Cloud Storage – Who and What to consider

Cloud Storage – Who and What to consider

Cloud Storage – Who and What to consider

Computer Storage has significantly evolved over the years, with cloud storage as one of the latest innovations. The world of storage has come so far, from magnetic drums in 1932,  punch cards in 1980, CD in the late 80’s, DVD’s in the mi 90’s to USB flash drives in the early 2000’s, Blu-ray optical discs in 2003, and finally, cloud data storage in 2006.

This article will focus on cloud storage, how it benefits its users, how to choose one, and what options are available, from Google Drive storage to Apple’s iCloud.

Cloud Storage: Defined

Cloud storage transmits and stores data in remotely located data centres and allows users access to their data via the internet. Users have lots of options as service providers offer them in various packages, usually per gigabyte and some are unlimited. Providers also host, manage, protect, and maintain the data in their servers to ensure accessibility.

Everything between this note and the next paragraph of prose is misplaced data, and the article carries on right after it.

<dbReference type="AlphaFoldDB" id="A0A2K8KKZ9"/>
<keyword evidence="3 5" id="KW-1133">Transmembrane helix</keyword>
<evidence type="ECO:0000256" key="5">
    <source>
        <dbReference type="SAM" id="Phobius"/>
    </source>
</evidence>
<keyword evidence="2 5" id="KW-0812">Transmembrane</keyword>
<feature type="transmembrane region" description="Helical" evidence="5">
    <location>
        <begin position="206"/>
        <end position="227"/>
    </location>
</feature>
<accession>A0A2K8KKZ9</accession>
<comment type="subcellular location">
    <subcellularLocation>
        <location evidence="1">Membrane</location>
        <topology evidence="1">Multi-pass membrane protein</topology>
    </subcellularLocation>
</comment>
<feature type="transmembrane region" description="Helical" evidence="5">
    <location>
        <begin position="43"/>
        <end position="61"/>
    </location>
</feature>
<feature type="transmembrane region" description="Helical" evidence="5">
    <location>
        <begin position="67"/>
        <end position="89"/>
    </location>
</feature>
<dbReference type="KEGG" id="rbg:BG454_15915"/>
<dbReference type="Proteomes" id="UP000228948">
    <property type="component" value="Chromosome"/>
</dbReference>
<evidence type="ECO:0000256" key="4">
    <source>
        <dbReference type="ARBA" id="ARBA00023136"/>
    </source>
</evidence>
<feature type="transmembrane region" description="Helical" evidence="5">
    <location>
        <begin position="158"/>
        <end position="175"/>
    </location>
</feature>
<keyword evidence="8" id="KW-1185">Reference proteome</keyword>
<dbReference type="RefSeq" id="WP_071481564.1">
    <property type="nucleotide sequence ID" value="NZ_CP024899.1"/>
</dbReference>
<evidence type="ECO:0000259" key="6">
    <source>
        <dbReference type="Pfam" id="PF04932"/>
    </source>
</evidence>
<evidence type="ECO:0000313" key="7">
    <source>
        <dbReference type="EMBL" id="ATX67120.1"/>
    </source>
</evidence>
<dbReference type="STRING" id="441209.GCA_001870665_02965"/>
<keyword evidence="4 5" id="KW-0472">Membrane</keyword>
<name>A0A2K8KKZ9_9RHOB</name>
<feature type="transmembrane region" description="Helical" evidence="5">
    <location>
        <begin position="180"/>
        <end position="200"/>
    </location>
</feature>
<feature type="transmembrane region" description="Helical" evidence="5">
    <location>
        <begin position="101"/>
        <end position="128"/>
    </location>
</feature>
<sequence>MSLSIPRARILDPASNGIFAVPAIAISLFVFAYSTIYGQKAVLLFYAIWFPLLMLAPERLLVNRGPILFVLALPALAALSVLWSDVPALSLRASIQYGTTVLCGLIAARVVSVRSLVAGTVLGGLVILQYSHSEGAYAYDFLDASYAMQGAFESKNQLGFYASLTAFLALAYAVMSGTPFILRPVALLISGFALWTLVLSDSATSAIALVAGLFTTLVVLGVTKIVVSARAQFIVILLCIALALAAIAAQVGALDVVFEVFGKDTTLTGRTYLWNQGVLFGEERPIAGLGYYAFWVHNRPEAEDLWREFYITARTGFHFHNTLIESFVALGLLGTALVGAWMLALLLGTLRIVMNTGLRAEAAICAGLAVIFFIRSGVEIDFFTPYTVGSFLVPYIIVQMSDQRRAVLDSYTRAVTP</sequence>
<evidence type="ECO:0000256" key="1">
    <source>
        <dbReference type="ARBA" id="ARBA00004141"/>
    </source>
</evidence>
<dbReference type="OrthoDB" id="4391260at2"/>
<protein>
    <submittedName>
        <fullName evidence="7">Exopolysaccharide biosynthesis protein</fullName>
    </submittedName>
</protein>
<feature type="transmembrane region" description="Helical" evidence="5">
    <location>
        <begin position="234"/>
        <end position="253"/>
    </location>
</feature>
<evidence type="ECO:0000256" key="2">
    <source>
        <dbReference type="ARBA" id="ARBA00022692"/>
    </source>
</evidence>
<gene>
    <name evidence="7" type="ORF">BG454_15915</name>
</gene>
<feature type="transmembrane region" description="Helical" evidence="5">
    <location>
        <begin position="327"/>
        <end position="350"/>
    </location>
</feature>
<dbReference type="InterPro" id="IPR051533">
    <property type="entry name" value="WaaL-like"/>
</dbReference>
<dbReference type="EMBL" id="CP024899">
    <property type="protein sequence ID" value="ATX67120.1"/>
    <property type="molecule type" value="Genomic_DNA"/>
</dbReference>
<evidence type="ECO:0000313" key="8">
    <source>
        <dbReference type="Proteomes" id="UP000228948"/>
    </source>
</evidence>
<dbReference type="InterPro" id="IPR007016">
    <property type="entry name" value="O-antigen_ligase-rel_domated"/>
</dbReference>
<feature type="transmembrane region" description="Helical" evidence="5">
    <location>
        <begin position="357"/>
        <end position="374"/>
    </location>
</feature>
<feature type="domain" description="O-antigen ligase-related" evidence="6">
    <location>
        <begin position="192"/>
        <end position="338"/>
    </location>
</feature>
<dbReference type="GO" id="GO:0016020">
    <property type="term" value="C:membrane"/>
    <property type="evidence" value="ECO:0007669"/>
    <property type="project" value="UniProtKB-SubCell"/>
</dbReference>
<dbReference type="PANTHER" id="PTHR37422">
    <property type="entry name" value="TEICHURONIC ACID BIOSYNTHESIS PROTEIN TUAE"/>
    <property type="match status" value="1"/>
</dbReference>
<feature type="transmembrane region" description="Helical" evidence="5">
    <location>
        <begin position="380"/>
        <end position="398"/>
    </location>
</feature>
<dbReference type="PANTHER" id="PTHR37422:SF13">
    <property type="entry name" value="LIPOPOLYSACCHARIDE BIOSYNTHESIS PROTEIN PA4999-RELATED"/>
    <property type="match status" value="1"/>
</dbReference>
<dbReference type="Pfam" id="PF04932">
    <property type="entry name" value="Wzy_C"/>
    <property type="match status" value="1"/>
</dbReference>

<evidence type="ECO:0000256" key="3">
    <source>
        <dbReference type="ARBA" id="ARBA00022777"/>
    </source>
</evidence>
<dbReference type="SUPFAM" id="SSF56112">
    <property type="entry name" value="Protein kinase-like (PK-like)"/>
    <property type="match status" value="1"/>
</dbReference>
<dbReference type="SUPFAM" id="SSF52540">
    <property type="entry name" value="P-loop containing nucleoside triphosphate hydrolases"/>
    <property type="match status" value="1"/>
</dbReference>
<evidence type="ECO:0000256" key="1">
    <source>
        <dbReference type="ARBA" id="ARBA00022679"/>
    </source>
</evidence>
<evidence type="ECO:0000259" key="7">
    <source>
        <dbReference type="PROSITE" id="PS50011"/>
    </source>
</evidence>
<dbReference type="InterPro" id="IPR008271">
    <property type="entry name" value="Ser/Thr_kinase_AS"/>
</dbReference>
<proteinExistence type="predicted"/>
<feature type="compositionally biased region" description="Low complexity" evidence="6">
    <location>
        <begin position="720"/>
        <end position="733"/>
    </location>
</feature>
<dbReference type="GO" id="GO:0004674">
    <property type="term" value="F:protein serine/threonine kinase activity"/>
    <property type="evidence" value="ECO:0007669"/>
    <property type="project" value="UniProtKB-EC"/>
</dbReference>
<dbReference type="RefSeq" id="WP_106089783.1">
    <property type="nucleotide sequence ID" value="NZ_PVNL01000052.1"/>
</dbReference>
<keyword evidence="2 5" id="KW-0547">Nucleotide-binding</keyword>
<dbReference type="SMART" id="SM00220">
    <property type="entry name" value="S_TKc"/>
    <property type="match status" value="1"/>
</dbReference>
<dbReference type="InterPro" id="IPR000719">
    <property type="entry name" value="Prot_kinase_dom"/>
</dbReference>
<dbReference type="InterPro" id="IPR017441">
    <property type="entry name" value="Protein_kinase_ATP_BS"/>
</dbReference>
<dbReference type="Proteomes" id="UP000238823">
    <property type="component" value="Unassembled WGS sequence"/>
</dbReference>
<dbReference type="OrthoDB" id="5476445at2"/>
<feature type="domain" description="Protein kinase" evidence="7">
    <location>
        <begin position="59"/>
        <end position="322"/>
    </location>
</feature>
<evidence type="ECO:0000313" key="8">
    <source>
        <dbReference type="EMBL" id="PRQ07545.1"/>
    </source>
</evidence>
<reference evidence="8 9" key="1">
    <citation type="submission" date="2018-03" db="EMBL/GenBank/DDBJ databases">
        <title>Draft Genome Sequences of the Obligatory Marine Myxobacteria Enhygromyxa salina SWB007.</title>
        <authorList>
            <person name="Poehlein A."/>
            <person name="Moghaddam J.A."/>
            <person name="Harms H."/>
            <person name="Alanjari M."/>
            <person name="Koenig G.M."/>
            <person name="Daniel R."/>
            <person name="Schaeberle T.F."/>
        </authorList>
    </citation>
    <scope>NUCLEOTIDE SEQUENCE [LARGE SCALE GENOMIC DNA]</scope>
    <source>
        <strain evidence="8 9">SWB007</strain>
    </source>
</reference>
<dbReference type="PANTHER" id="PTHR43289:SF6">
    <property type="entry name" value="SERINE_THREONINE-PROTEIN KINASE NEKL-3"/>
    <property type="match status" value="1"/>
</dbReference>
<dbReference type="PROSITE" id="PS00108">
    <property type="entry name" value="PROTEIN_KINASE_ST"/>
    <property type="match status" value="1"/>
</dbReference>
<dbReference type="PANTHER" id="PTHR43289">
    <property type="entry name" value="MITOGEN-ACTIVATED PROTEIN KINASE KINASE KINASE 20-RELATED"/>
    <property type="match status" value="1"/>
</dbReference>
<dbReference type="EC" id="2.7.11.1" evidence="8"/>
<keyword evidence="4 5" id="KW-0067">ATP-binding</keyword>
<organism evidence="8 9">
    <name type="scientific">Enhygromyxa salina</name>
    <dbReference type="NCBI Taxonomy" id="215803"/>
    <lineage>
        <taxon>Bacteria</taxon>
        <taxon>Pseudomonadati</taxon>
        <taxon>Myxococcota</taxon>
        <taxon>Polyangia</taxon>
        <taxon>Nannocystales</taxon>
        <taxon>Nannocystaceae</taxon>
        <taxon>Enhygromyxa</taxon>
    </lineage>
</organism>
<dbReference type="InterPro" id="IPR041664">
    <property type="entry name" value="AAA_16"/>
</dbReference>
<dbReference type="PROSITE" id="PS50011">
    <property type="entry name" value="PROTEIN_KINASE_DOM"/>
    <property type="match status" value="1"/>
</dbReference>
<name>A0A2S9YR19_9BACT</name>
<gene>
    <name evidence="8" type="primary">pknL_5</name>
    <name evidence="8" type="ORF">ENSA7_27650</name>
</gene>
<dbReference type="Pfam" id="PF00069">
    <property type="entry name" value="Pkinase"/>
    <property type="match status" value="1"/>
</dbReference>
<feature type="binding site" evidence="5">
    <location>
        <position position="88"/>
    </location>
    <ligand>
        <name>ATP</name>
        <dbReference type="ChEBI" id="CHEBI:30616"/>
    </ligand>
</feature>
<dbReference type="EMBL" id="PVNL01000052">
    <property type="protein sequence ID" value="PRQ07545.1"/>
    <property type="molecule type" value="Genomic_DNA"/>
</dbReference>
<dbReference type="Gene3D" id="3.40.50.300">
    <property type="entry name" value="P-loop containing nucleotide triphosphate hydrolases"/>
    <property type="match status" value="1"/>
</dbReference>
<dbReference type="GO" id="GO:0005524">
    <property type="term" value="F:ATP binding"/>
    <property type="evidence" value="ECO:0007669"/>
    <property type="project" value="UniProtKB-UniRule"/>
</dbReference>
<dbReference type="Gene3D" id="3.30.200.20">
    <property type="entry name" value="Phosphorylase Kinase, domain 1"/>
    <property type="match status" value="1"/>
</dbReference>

Why Use Cloud Storage

Unlike computer hard drive storage, users can have access unlimited storage space on the cloud – subject to a fee. It is a scalable solution that can grow as the need for you storage increases. This is so much better than maintaining a costly in-house storage and data server.

Relying on the cloud for storage allows users to pay only for what they use. Even if the cost of storage may increase as the volume of data stored grows, they will not have to pay for excess storage.

Users find saving data in the cloud to be cost-effective as well. Instead of paying for capital expense on data servers, they may choose to categorise cloud storage ongoing expenses as revenue instead.

Business continuity is yet another benefit of storing data in the cloud. In the aftermath of a natural disaster, terrorist attacks, and similar circumstances, the user will still have access to their data in the cloud despite their physical offices’ destruction or inaccessibility.